Comet Tuttle-Giacobini-Kresak's 2017 Apparition

T-G-K made its closest approach to the Earth since its discovery

  • Occurred Apr 1, 2017
    • Just 11 days before perihelion
    • The comet is near its brightest
  • Geocentric Distance
    • 0.142 AU
    • 56 Lunar distances
    • 21.2 million km
    • 13.2 million miles

T-G-K is fairly bright and can exhibit outburst activity

  • In its quiescent state, T-G-K is bright enough to see with binoculars or a small telescope.
  • If it experiences outbursts around perihelion, it is likely to reach naked eye brightness, and if the outburst is large enough, it could put on a nice show.

Observing conditions are excellent

  • Conditions are better than originally thought
    • Approaching its 2017 apparition, 41P/T-G-K was recovered Nov 10, 2016. Orbit solutions that used the newest positions showed that the comet would reach perihelion on Apr 12, 2017, almost a day earlier than predicted from the previous solution. This change in its orbit shifted the date of perigee by almost 4 days, moving it to April Fools Day, and reduced the closest approach to Earth to 0.142 AU (previously 0.148 AU).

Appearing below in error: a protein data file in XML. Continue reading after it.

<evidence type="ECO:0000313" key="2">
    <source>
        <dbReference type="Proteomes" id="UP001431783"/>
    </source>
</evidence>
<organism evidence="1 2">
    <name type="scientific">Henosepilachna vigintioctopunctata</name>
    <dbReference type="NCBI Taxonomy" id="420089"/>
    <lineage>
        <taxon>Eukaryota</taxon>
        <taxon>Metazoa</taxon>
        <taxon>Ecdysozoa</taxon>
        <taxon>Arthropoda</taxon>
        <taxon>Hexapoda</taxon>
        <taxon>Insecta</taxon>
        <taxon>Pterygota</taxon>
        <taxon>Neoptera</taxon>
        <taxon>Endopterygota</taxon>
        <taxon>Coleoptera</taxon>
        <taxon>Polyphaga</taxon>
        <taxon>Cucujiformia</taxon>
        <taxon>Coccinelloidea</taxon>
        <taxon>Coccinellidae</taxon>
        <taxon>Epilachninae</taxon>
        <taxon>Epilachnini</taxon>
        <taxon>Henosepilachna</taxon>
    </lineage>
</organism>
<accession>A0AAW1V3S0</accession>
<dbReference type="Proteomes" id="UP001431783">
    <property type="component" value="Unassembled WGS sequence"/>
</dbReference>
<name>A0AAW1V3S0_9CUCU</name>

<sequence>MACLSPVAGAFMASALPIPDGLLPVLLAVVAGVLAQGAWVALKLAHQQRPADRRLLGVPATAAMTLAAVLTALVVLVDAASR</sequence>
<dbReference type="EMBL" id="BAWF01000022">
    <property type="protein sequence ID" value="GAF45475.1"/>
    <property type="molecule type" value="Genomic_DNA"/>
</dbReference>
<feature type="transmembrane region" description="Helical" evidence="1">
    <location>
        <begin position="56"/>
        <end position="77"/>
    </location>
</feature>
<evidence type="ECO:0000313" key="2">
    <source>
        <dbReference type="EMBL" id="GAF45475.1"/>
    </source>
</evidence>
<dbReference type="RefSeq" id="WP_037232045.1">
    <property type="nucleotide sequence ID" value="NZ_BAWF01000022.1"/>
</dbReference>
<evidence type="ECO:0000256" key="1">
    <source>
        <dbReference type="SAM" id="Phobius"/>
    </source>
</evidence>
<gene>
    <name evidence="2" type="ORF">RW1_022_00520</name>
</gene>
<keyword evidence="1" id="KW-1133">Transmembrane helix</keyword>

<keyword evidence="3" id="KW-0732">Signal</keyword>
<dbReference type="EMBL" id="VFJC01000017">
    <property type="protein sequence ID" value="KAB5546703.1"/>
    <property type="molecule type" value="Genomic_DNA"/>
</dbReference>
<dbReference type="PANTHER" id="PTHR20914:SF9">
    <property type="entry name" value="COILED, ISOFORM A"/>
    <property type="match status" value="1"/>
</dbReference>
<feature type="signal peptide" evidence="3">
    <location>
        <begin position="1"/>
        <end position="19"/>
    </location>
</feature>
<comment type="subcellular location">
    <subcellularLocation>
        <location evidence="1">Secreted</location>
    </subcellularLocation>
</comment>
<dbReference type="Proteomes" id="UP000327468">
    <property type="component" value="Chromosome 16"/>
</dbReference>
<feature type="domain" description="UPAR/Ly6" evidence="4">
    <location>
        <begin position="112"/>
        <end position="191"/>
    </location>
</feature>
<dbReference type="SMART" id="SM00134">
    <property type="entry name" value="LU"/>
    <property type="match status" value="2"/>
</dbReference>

• Solar elongation is large for most of 2017
    • In the northern hemisphere, it is visible for most of the night around close approach
    • Visible for many hours for months before and after close approach (both Northern and Southern hemispheres)

Great apparition for studying the comet

  • Small geocentric distance offers close-up views
    • High spatial resolution (1 arcsec spans 103 km at close approach)
    • Unique opportunity to image and measure the inner coma
    • Use radar characterize the nucleus itself
  • Brightness allows many techniques to be used
    • High spectral resolution spectroscopy
    • Detailed composition measurements
  • Observability allows extensive temporal studies
    • Long-term secular behavior
    • Rotational variability
    • Outburst monitoring
    • Solar phase dependencies